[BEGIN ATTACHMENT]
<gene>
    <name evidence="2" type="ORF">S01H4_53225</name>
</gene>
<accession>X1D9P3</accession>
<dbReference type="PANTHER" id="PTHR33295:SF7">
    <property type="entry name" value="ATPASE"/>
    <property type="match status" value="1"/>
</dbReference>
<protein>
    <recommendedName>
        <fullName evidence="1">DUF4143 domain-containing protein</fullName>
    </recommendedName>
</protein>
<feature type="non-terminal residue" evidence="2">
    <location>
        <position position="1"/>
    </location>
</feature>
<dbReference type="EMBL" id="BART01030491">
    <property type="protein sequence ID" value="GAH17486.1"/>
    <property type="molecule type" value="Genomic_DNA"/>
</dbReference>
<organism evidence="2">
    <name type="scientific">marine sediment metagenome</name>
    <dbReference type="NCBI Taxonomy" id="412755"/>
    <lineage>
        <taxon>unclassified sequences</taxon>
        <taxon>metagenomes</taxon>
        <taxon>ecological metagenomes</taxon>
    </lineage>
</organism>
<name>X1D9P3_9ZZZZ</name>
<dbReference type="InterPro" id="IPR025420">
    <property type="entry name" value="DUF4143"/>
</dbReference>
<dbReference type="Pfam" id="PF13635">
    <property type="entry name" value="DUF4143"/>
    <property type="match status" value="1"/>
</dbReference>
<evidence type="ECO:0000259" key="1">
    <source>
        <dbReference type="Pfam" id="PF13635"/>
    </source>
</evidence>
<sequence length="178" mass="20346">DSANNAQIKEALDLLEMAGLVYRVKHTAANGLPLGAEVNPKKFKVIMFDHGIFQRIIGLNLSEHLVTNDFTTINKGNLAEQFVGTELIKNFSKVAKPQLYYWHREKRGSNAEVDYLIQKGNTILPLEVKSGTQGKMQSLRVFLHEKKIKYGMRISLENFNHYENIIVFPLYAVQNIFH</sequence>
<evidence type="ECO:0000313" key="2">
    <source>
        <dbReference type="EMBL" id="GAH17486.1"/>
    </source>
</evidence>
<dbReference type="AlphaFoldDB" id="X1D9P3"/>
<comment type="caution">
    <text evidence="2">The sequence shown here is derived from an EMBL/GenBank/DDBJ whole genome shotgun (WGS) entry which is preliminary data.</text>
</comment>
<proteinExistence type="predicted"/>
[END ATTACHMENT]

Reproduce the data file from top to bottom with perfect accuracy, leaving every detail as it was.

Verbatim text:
<gene>
    <name evidence="2" type="ORF">S01H4_53225</name>
</gene>
<accession>X1D9P3</accession>
<dbReference type="PANTHER" id="PTHR33295:SF7">
    <property type="entry name" value="ATPASE"/>
    <property type="match status" value="1"/>
</dbReference>
<protein>
    <recommendedName>
        <fullName evidence="1">DUF4143 domain-containing protein</fullName>
    </recommendedName>
</protein>
<feature type="non-terminal residue" evidence="2">
    <location>
        <position position="1"/>
    </location>
</feature>
<dbReference type="EMBL" id="BART01030491">
    <property type="protein sequence ID" value="GAH17486.1"/>
    <property type="molecule type" value="Genomic_DNA"/>
</dbReference>
<organism evidence="2">
    <name type="scientific">marine sediment metagenome</name>
    <dbReference type="NCBI Taxonomy" id="412755"/>
    <lineage>
        <taxon>unclassified sequences</taxon>
        <taxon>metagenomes</taxon>
        <taxon>ecological metagenomes</taxon>
    </lineage>
</organism>
<name>X1D9P3_9ZZZZ</name>
<dbReference type="InterPro" id="IPR025420">
    <property type="entry name" value="DUF4143"/>
</dbReference>
<dbReference type="Pfam" id="PF13635">
    <property type="entry name" value="DUF4143"/>
    <property type="match status" value="1"/>
</dbReference>
<evidence type="ECO:0000259" key="1">
    <source>
        <dbReference type="Pfam" id="PF13635"/>
    </source>
</evidence>
<sequence length="178" mass="20346">DSANNAQIKEALDLLEMAGLVYRVKHTAANGLPLGAEVNPKKFKVIMFDHGIFQRIIGLNLSEHLVTNDFTTINKGNLAEQFVGTELIKNFSKVAKPQLYYWHREKRGSNAEVDYLIQKGNTILPLEVKSGTQGKMQSLRVFLHEKKIKYGMRISLENFNHYENIIVFPLYAVQNIFH</sequence>
<evidence type="ECO:0000313" key="2">
    <source>
        <dbReference type="EMBL" id="GAH17486.1"/>
    </source>
</evidence>
<dbReference type="AlphaFoldDB" id="X1D9P3"/>
<comment type="caution">
    <text evidence="2">The sequence shown here is derived from an EMBL/GenBank/DDBJ whole genome shotgun (WGS) entry which is preliminary data.</text>
</comment>
<proteinExistence type="predicted"/>